Both The Siege and its sequel The Betrayal can stand alone but if you're intending to read both, it's probably better to read them in the correct order. Having read The Betrayal first I knew who would survive and who would perish, but for me this didn't spoil The Siege.
The story centres round Anna, a nursery teacher in her early twenties. She has looked after her young brother Kolya since their mother died in childbirth and shares an apartment in Leningrad with their father, a writer whose offerings are out of favour with the authorities. Andrei is a young doctor, trying to help the wounded as the German army advances. Among those he helps is Anna's father.
The setting is Leningrad in 1941, and when the German army surrounds the city, effectively isolating it from the rest of the country and cutting off all supplies, Anna carries on her bicycle what produce she can from the family dacha and the struggle for survival begins. The Russian winter is long and harsh, and Helen Dunmore excels at creating a sense of winter. This is even more apparent in The Siege than it was in A Spell of Winter, the first book I read by this author.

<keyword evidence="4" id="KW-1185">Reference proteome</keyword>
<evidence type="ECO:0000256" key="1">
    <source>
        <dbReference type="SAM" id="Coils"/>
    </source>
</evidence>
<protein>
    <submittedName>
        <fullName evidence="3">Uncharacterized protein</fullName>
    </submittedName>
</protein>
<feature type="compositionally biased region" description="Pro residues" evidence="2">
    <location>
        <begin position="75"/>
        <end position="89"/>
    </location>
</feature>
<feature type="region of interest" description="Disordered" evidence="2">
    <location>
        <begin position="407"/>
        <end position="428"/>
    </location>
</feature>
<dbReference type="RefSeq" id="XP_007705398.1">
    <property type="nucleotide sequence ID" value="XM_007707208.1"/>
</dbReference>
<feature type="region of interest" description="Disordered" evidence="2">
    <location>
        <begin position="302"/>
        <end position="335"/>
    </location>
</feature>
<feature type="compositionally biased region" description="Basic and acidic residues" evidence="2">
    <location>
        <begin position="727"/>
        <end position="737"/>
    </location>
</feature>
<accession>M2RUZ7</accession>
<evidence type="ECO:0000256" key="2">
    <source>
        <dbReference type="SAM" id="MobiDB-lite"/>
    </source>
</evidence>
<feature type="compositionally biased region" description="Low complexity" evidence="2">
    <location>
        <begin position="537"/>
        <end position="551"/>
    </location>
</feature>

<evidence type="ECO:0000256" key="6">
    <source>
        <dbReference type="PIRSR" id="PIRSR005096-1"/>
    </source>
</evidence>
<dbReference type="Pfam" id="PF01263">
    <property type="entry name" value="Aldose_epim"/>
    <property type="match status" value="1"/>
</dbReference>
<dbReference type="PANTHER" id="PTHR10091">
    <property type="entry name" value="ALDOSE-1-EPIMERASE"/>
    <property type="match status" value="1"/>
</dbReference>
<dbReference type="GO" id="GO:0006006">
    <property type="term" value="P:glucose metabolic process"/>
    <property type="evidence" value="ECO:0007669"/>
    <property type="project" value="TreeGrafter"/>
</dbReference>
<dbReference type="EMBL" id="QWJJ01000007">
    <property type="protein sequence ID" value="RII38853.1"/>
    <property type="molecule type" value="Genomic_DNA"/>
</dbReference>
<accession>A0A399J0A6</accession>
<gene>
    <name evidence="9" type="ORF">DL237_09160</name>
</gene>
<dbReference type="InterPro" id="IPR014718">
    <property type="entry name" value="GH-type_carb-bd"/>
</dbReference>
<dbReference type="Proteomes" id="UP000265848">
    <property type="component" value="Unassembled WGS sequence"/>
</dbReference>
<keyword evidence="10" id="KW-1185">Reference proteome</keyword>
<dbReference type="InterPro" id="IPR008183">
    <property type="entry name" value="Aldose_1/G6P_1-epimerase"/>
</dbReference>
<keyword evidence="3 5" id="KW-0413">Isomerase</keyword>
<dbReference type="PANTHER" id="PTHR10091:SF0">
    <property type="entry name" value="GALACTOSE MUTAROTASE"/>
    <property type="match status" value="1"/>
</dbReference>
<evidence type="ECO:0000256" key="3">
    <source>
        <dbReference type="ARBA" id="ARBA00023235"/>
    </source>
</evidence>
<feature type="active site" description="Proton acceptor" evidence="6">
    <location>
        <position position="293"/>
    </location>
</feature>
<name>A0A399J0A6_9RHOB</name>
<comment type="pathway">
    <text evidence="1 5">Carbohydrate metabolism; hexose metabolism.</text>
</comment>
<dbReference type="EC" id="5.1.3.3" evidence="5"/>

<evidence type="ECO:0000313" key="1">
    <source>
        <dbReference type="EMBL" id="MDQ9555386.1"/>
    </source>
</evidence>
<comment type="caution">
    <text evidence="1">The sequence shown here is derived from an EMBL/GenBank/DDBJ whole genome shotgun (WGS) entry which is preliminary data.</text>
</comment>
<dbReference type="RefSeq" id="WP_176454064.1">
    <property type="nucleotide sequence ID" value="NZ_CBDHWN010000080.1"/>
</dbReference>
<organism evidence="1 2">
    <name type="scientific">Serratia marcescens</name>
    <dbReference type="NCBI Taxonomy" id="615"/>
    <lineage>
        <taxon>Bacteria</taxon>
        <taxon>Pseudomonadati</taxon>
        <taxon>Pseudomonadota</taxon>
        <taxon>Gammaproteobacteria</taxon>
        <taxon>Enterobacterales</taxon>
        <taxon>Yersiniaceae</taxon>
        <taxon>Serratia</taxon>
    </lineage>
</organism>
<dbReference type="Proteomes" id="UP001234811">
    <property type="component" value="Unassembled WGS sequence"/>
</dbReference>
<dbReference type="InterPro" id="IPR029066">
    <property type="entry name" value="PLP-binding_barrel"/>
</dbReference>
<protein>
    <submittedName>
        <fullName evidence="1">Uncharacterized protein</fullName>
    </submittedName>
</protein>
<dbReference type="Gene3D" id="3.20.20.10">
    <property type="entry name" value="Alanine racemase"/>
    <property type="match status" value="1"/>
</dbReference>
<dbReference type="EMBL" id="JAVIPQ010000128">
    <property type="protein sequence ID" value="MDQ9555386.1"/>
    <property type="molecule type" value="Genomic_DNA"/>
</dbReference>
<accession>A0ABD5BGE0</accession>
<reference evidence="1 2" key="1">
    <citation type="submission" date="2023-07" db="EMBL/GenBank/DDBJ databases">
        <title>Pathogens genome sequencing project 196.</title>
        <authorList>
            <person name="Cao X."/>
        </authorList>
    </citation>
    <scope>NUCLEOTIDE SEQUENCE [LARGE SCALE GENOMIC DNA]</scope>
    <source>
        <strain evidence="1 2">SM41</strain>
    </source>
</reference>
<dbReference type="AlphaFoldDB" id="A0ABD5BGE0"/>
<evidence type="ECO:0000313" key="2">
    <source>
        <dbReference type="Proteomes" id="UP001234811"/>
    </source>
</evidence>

You can feel the cold and hunger as the nights lengthen and the snow deepens. As I tucked into my bowl of porridge this morning, I tried to imagine how anyone could survive on just two slices of bread a day, all that the rations allowed. Imagine struggling through the snow in temperatures of -20 degrees to queue for bread, your ration book securely hidden so no one steals it, without even knowing whether there will be any bread today.
I had put off reading this book as I feared it would be gloomy and depressing but, despite the hardship and the millions dying of starvation and cold, it ends with a ray of hope in the brief Leningrad summer. I'm so pleased I read it, and would thoroughly recommend it.